A friend of Emily Gardner Xu Hall ’10 had told her they were going to go network at the Lilly Awards, which honor women in the American theater—and they needed to wear black tie. So in May 2018, Emily borrowed a long, white gown from Rent the Runway and set out to make connections.
“No one was as fancy as me. I was so embarrassed,” Emily says, laughing. I said, ‘Why did you do this to me?’ ”
She was listening to the speeches at the Minetta Lane Theatre in Manhattan when suddenly her name was called, and she was propelled to the stage.
“It was so crazy. I thought I was hallucinating. They had contacted hundreds of my friends—my parents were there, my best friends from college, all the Wellesley Shakers. They had been backstage waiting for an hour.”
In a video of the event, you can see Emily’s shock as she spins around to see so many people she loves. At the podium, a woman says, “Emily Gardner Xu Hall is a composer, who writes from an unapologetically feminist lens.” She explains that Emily has won the first Lilly Award for a female composer—which comes with $25,000 and mentorship from Dear Evan Hansen producer Stacey Mindich. “Go write a musical,” the woman says, to laughter and applause.
Emily is not just a composer. She’s also a lyricist, book writer, and actor. And the Lilly Awards Foundation isn’t alone in recognizing her talent. In March, she won a Jonathan Larsen Grant from the American Theatre Wing, given to emerging composers, lyricists, and book writers, which came with $10,000 and a residency at Northwestern University.
Emily is astonished by and grateful for what she calls “people’s kindness,” especially since she only wrote her first theater work three years ago.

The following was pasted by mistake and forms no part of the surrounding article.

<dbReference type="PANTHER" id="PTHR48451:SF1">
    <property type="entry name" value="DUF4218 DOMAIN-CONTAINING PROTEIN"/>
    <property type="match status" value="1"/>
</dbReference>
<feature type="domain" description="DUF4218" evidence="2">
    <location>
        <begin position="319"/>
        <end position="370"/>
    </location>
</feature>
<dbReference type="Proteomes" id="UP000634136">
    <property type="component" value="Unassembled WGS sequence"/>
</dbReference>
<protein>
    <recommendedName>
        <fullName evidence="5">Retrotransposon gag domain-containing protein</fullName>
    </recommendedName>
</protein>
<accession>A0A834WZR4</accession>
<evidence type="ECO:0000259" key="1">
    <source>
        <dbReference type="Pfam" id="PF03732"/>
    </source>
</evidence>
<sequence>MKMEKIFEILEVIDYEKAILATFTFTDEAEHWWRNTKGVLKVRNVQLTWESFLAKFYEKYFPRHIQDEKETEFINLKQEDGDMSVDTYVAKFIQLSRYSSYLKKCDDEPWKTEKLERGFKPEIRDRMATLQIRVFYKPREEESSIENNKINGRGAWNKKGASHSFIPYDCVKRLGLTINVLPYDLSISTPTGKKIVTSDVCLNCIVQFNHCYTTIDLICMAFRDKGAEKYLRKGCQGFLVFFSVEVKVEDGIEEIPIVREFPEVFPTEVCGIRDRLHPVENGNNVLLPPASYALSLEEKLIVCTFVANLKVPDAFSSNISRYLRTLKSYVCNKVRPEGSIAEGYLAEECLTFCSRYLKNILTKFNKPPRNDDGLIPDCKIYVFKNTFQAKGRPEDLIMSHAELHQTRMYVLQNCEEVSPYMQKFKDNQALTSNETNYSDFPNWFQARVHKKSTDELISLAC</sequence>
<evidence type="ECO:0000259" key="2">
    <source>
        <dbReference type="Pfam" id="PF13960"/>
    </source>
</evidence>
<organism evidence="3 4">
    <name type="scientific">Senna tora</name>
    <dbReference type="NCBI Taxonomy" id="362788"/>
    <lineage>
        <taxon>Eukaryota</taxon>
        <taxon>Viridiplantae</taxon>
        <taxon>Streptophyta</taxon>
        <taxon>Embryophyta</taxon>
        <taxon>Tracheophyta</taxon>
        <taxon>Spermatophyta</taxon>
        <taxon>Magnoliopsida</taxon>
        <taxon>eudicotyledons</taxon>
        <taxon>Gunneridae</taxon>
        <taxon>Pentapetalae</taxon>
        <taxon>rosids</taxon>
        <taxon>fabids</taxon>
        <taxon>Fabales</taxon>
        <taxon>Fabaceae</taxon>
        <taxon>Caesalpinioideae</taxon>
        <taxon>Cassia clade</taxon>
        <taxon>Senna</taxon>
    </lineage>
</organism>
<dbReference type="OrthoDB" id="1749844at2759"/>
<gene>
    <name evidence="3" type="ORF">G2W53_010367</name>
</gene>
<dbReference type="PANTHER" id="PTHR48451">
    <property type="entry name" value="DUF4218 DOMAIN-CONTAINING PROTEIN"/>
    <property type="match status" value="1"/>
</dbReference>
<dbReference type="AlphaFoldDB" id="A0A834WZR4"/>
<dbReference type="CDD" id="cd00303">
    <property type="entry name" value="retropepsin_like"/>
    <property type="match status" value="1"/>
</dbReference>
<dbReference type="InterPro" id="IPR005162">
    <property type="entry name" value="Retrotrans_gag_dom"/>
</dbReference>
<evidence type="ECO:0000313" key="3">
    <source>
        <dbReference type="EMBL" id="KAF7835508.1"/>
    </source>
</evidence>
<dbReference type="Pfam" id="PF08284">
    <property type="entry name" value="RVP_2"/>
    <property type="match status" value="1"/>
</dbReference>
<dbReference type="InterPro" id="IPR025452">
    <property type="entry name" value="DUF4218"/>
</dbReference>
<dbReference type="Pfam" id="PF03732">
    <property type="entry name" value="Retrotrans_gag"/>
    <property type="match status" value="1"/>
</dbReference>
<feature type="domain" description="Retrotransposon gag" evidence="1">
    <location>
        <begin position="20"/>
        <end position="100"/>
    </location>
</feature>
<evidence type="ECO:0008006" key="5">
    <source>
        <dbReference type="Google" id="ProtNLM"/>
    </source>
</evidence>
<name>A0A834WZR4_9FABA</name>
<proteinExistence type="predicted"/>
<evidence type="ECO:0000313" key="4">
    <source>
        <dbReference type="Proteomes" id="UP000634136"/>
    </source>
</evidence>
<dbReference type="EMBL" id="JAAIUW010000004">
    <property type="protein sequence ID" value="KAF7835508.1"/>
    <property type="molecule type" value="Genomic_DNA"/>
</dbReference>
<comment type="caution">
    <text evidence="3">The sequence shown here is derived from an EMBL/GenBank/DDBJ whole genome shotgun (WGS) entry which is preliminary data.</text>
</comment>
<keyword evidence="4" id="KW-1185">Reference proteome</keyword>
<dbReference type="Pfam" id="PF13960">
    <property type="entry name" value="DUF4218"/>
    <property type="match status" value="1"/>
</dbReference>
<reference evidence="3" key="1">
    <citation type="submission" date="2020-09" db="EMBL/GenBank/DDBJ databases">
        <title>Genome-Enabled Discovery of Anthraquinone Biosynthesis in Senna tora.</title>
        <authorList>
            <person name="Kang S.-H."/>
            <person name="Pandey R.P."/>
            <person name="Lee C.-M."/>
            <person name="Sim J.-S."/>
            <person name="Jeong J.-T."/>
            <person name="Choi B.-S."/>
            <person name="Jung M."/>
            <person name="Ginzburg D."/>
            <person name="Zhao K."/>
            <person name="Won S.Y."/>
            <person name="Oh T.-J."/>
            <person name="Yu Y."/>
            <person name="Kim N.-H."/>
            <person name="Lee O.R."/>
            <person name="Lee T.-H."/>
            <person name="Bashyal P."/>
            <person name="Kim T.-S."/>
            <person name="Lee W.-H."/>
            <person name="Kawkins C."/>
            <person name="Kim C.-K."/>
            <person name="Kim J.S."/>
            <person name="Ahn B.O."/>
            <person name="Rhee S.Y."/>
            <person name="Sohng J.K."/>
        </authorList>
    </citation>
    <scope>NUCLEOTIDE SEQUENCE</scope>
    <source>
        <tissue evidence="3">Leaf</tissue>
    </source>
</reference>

At Wellesley, she double majored in music and English and studied poetry under Frank Bidart and Dan Chiasson. She was also a member of Shakespeare Society and in her senior year she was cast—against her objections—as Hamlet.
“I had told them, ‘I’m too busy, cast me as Fortinbras since he just comes in at the end.’ But it totally changed my life, just unpacking those complex thoughts and beats onstage. If I hadn’t played Hamlet, I wouldn’t have been an actor,” Emily says.
Emily went on to get an M.F.A. in acting at NYU and perform in shows in New York, North Carolina, and Chicago as well as readings and workshops across the country. But she was also writing songs on the side (she’s a trained soprano and pianist, and also plays other instruments, including guitar and violin), and she wanted a way to synthesize music, poetry, and acting.
She settled on writing a musical, even though she had no playwriting experience. But she did have an idea. In grad school, she had played Anya in Chekhov’s The Cherry Orchard three times. Emily calls Anya “a silent ingenue” and says, “I’d notice that after shows, well-meaning people would go up to a male actor and say, ‘Wow, I loved your interpretation of that role,’ and then they would turn to me and say, ‘You looked beautiful in that dress.’”
Emily decided to focus a musical on Anya’s mother, who she believes is gravely misunderstood, and so she wrote the book, music, and lyrics for what she calls a “feminist, multiracial reimagining” of The Cherry Orchard that has yet to have a title —but was staged in four concert performances in 2016 in New York.
The strong reception of that work kicked off a new career writing and creating for the stage. She’s busy with several projects now, ranging from sound design and composing for theater to writing more musicals. It’s important to her that her work includes actors from all genders and races and that it shows women listening to each other.
“Communities of women rise together,” she says. “There are so many supportive women in my life, and you don’t see that on stage. I want to create great roles that women can sink their teeth into that just haven’t existed before.”